Firstly it is said that because of the constant development of new language, experience is not important and "what advantage does a 60-year-old .NET programmer have over a 27-year-old .NET programmer when they both have, at most, 5 years of experience doing .NET programming? Absolutely none." This completely wrong. Any good programmer who has used a single procedural and a single object oriented language (and understands the concepts--something taught usually in intro classes) is only a book and a week from picking up most any language. IE: If you know Java, you will be able to pick up another object oriented language quite easily because you understand the underlying principles; everything else will be small nuances and different syntax.

    As for prestige, his argument is incredibly flawed, saying that it is not as prestigious as law, finance and medicine. Well most everything isn't. And who in the real world cares that much about prestige? Certainly not the people who are happy with what they do.

    Then the age old "omg computer programming is being outsourced". It is probably the worst argument out there for not going into the computer (programming) field. There is no shortage of programming jobs and I don't see that changing anytime soon. Programming is a skilled job, and where there is skill required, there will be someone willing to pay you for your services. Plus, you may be able to outsource highly repetitive codemonkey jobs, but you cannot outsource innovation, and the computer world revolves around innovation.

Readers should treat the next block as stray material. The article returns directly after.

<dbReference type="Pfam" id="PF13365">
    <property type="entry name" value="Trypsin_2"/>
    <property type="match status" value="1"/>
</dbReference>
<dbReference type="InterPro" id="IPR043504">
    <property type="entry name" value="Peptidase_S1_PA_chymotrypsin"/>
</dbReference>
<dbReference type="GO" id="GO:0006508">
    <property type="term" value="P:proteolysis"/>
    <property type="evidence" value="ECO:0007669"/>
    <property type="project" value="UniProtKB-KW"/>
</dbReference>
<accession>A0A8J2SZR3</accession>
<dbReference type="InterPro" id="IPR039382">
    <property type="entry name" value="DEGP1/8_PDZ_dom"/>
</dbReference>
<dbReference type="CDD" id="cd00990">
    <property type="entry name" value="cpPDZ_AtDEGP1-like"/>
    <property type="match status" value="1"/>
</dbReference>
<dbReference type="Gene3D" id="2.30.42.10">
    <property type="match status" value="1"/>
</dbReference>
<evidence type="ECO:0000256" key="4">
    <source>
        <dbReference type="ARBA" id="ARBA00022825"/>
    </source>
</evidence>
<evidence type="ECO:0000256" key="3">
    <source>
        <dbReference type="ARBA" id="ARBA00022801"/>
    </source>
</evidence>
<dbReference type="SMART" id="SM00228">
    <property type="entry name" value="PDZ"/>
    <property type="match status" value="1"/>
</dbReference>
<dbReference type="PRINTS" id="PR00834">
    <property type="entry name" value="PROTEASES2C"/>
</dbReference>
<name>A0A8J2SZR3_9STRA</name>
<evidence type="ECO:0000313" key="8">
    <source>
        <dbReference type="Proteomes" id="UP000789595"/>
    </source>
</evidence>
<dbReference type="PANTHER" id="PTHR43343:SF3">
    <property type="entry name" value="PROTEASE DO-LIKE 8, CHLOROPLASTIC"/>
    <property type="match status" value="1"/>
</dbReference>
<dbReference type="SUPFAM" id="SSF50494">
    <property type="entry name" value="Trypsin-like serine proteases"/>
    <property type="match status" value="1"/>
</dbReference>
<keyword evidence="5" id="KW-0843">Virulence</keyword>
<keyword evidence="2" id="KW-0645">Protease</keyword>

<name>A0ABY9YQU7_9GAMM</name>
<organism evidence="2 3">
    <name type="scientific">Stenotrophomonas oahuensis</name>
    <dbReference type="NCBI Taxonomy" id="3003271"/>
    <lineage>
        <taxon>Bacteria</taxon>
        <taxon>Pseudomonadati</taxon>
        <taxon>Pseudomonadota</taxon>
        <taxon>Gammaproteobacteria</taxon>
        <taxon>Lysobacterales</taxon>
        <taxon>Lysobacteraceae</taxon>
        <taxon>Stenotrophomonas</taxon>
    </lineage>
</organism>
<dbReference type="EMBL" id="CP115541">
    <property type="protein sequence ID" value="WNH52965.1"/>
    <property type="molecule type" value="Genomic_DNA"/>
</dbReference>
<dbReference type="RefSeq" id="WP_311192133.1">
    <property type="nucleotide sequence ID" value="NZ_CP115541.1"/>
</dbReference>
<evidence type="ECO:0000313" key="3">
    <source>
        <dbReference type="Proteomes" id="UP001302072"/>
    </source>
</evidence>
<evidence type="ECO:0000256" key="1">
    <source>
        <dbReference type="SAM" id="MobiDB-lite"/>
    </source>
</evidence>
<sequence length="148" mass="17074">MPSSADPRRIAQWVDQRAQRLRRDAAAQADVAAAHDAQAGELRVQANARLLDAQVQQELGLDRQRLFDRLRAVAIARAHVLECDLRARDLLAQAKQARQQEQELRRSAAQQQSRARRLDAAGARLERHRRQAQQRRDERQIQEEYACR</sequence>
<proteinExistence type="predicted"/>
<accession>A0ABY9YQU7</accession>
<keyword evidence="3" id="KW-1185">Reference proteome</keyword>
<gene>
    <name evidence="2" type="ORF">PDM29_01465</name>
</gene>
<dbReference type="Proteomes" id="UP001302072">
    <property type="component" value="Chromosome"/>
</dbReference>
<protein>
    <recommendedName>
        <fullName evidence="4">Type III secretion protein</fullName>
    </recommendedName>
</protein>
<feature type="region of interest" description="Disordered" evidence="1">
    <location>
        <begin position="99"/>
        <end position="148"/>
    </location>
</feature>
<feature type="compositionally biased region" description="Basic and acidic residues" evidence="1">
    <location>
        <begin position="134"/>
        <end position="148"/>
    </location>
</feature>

Can't comment on project management.

    Working conditions: The argument is that 1) they work in cubicles and 2) companies don't provide the right 'tools' (he says that he should have a bigger monitor). Well as for 1, a lot of people work in cubicles, that is not computer programming exclusive, and it also heavily depends on the company, you can't say that every programmer everywhere does. Many technical employees work remotely, for instance.
    For 2, if you require a big fancy high resolution monitor to do your job, there is something wrong, and you should not have a programming job. The graphics arts department has large monitors for a reason. Programming just simply does not require anything big or fancy.